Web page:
A community-based drop-in service for NHS health checks: evaluation of uptake

Jacob Chapman, Paula Jane Whittaker


Background: A community-based drop-in service aimed to deliver cardiovascular health checks to people living in areas of high socioeconomic deprivation.

Methods: Retrospective cohort study using data collected from 1092 cardiovascular health checks performed across a one-year time period in community venues across the city of Manchester. Participants were adults aged between 40–74 years, with no pre-existing cardiovascular disease who were registered with a primary care centre within the intervention catchment area.

Results: Of the total eligible population in Manchester across the study period 110194, it was found 7025(6.4%) had a cardiovascular health check, of these 1092(29%) were performed by the community-based service. Attendance was highest in younger females aged 40-45. Most patients were either in a managerial/professional occupation or unemployed. The higher risk population of cardiovascular disease (CVD were in highest attendance. Amongst the registered attendees, the checks discovered 129 new cases of hypertension, 64 new cases of type 2 diabetes, the vast majority of patients required an additional form of intervention, be that lifestyle or behaviour.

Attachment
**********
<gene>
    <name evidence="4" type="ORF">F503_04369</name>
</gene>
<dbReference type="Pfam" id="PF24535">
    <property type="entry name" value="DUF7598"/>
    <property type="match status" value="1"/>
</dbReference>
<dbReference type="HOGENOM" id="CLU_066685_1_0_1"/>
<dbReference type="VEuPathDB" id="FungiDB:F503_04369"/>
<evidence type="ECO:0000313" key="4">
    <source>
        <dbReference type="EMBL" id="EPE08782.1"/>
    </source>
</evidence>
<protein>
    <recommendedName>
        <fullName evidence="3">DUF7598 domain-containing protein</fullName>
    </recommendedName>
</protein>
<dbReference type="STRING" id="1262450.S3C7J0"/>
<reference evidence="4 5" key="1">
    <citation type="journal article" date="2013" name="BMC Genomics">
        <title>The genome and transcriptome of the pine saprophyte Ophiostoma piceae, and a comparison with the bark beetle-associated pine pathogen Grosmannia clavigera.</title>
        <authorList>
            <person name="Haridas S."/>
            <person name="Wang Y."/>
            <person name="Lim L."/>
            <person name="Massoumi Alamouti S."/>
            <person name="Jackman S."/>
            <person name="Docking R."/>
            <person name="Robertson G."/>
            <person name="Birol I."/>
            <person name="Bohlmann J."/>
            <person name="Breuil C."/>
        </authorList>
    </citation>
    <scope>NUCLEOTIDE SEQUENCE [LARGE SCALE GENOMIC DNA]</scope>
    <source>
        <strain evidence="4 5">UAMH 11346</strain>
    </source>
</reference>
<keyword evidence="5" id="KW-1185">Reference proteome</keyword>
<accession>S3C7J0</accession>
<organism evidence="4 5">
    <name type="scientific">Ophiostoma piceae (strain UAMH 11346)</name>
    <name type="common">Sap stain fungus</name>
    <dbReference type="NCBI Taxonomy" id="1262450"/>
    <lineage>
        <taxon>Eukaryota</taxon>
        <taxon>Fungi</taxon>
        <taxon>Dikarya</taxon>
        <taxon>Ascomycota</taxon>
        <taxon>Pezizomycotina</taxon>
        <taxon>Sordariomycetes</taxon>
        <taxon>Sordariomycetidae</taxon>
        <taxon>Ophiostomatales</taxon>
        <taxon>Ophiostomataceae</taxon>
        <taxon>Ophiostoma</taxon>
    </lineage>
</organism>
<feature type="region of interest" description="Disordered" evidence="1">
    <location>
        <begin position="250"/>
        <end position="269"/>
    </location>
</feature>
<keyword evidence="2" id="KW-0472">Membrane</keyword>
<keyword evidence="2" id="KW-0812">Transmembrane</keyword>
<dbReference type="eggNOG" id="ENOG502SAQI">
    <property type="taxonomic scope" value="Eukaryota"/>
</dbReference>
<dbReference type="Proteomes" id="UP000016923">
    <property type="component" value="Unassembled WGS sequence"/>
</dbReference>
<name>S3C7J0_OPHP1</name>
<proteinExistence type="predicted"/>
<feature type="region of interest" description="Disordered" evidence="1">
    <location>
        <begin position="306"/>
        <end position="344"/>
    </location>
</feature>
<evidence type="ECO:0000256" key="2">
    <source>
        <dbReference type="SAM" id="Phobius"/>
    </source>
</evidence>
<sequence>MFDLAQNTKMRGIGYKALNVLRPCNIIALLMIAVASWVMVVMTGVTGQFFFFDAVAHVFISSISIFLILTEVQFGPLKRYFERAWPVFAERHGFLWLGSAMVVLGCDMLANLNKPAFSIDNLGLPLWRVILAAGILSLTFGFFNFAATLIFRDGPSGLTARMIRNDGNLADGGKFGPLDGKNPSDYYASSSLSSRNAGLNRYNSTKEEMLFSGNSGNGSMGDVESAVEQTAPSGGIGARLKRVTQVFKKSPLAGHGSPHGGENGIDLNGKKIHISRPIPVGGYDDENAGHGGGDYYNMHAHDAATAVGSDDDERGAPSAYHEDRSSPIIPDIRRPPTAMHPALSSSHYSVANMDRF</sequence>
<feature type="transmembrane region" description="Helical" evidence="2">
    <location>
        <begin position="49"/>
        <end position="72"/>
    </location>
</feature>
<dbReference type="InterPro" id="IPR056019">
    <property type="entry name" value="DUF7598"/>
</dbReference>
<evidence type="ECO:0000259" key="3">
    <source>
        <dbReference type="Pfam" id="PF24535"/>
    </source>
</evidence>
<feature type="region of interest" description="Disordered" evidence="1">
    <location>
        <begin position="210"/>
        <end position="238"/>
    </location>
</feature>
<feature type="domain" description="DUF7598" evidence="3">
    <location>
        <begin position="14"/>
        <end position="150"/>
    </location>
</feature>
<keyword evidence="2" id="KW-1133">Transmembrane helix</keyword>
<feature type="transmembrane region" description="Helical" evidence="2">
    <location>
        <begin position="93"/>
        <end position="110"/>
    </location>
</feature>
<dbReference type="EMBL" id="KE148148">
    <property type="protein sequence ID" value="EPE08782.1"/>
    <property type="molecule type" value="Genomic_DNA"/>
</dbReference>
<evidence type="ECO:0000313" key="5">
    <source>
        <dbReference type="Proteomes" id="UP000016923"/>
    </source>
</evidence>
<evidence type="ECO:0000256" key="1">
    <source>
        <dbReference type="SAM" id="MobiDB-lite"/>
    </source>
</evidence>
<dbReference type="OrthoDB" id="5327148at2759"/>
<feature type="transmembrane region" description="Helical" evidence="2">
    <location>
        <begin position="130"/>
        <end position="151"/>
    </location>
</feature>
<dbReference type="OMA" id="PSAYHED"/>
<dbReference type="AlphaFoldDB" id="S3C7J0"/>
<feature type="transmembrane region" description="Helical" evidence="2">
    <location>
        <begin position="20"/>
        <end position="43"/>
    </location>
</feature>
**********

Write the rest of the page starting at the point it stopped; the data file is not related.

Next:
Conclusions: A community-based cardiovascular check service is a viable method of delivering CD prevention intervention in areas of high socioeconomic deprivation.


Prevention Health Services; Early Medical Intervention; Secondary Prevention; Mass Screening; Cardiovascular Diseases


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DOI: http://dx.doi.org/10.7227/MMJ.0036

Copyright (c) 2021 Jacob Chapman, Paula Jane Whittaker

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